When Carol Folt said nine UNC-Chapel Hill employees would be fired or disciplined for their role in a long-running academic scandal, she didn’t add a taunt to the public: See if you can figure out who.
Nevertheless, the chancellor and her subordinates won’t give out that information. Their refusal to comply with the law prompted the News & Record and other media organizations to file a suit demanding disclosure.
The next day, UNC released the name of one fired employee, former academic counselor Jamie Lee. That’s a start.
This isn’t only about the law. It’s a matter of accountability. Former federal prosecutor Kenneth Wainstein’s report named a number of faculty and staff members who knew or should have known that students were enrolled in “paper” classes for which they did little work yet received good grades. The purpose was to keep athletes academically eligible for competition.
Little punishment has been handed out for this fraudulent activity. The principal architect of the scheme, an administrator in the Department of African and Afro-American Studies, retired in 2009. The department’s chairman was allowed to retire in 2012, even after many details of the scandal were known. What of other individuals?
People who work for a state university are public employees. Among information that must be disclosed is any demotion, suspension or dismissal, as well as the reasons for dismissal.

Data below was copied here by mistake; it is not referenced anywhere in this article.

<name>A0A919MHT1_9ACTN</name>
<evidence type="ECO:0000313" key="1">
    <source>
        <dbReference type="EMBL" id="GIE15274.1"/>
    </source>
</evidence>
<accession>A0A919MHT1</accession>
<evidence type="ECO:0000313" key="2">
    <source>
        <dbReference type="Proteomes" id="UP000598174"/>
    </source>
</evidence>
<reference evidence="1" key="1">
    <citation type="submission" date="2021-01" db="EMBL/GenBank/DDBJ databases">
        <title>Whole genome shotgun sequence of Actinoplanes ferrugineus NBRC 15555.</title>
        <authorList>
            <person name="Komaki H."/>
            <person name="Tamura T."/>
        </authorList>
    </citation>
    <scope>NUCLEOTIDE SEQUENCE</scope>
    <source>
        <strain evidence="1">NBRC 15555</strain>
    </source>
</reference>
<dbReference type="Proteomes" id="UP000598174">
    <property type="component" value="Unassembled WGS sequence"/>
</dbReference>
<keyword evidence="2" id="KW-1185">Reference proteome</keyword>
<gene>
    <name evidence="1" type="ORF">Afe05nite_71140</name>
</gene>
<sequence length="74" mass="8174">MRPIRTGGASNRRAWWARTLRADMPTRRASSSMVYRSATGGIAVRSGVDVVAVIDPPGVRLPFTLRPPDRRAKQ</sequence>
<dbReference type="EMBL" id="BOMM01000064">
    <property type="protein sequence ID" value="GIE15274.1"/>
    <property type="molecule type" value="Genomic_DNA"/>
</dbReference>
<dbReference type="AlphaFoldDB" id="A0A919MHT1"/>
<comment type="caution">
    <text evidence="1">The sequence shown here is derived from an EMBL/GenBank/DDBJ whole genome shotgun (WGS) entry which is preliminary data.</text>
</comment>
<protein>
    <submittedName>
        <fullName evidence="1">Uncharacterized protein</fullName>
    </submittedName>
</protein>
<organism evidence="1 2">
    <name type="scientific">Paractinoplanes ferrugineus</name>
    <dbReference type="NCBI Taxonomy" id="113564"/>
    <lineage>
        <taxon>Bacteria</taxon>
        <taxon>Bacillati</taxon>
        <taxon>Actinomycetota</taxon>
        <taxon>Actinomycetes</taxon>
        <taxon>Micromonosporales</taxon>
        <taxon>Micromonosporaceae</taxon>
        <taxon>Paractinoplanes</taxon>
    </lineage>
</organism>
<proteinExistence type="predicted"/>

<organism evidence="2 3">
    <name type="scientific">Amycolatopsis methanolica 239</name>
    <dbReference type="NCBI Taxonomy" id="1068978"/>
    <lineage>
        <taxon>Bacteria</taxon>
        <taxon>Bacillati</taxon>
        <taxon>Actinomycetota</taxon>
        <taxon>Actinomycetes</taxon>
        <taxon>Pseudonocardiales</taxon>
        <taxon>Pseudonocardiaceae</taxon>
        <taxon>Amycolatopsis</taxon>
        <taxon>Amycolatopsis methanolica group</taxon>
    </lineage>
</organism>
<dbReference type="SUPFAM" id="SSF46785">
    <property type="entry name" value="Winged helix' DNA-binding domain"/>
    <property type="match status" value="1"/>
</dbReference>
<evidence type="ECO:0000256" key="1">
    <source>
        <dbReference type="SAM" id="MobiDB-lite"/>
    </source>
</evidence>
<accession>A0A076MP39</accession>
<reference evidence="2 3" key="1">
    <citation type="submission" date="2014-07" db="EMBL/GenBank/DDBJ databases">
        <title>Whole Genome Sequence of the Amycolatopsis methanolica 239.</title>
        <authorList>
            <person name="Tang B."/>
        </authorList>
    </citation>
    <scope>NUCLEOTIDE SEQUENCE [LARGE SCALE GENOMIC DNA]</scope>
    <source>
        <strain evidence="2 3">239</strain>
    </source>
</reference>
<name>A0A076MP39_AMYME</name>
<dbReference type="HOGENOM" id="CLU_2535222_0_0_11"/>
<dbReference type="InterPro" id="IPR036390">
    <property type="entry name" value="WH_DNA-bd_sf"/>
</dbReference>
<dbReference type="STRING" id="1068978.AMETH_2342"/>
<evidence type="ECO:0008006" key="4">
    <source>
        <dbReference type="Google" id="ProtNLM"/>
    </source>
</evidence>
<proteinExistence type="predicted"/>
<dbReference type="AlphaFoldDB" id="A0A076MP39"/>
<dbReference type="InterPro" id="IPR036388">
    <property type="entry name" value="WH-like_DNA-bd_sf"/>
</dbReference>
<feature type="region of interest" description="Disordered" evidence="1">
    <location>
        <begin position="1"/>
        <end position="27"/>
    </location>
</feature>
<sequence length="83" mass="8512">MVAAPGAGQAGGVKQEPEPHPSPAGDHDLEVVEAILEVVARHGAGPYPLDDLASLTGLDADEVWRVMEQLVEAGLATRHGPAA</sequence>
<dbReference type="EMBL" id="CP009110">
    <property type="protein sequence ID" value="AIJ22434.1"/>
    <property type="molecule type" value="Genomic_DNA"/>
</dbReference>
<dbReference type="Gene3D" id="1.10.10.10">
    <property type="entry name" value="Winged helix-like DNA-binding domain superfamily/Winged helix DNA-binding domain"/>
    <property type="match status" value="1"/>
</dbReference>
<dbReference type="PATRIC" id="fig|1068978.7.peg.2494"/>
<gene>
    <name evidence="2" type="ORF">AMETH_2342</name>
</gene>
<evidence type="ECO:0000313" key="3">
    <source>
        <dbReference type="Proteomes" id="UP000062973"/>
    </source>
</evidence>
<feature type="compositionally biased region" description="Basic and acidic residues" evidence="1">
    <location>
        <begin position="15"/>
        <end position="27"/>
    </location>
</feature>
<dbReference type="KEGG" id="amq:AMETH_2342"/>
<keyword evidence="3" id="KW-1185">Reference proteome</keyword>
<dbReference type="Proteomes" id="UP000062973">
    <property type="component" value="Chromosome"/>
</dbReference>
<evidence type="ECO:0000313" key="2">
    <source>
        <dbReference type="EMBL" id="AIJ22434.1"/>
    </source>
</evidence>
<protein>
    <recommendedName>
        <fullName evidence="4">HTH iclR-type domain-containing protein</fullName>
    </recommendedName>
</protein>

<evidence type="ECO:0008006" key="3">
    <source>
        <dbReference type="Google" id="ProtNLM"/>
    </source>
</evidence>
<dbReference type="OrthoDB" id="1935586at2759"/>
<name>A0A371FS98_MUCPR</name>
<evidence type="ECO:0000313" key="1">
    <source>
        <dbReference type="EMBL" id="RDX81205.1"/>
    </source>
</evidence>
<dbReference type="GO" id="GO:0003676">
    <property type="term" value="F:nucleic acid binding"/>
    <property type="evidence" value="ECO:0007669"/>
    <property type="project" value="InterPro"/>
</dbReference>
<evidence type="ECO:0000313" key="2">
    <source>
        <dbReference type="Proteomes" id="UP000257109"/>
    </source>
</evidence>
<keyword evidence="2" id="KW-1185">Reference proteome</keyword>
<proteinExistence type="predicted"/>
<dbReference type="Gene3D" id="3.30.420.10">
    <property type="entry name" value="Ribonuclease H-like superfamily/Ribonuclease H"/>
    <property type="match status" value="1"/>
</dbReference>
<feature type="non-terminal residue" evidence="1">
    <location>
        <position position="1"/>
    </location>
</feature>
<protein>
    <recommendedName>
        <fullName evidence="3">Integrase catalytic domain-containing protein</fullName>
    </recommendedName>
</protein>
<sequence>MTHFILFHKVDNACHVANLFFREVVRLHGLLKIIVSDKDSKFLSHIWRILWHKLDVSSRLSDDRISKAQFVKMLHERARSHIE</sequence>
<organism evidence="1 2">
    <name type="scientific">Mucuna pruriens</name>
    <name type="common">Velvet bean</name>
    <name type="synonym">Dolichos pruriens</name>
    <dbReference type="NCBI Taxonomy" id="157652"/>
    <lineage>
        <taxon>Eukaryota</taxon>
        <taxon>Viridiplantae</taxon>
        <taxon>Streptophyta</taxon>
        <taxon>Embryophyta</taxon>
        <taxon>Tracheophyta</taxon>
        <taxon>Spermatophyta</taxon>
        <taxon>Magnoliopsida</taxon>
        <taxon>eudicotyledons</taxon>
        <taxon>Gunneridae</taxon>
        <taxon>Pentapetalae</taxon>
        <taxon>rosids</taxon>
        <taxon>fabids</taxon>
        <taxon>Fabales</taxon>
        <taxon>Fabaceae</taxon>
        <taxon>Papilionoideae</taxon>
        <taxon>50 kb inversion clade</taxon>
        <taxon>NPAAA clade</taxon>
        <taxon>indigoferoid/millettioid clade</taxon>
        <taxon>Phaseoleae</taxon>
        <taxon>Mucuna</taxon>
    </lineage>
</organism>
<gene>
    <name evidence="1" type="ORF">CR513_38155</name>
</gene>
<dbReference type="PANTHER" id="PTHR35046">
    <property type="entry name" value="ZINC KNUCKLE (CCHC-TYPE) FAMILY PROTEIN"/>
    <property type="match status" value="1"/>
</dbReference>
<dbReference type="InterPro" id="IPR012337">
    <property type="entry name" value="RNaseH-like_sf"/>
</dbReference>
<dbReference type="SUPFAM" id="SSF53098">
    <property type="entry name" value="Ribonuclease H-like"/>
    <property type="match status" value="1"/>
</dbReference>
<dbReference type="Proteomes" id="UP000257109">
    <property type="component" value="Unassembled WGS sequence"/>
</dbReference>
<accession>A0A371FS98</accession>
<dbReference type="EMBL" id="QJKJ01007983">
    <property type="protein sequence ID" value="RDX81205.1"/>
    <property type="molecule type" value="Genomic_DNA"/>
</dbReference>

The university contends that, while appeals of disciplinary actions are ongoing, the information isn’t subject to release. However, in September UNCG said it fired three employees in its University Relations Department, although their appeals were pending. UNCG did not provide full information, which was supplemented by arrest warrants, but it disclosed more than has its sister institution in Chapel Hill — and for a much less serious matter, as it turned out.
The Chapel Hill administration, going back to the tenure of former Chancellor Holden Thorp, has meted out information reluctantly. Meanwhile, it’s spent a fortune on public relations. Now it could spend more money defending itself from a lawsuit that seeks only compliance with the law. If it has taken disciplinary action against faculty and staff members, it must say who, what and why.
The public has a right to know. This scandal has tarnished the reputation of our state university system’s flagship institution. This month, the Southern Association of Colleges and Schools Commission on Colleges asked UNC to show how it’s meeting its “comprehensive standards” in light of revelations in the Wainstein report. A letter from the commission’s vice president indicated it was misled when it last inquired into past practices in 2013.
It’s time for the university to try openness. While Folt’s administration can be credited for launching Wainstein’s investigation and making changes in academic oversight, continuing to hide information is wrong.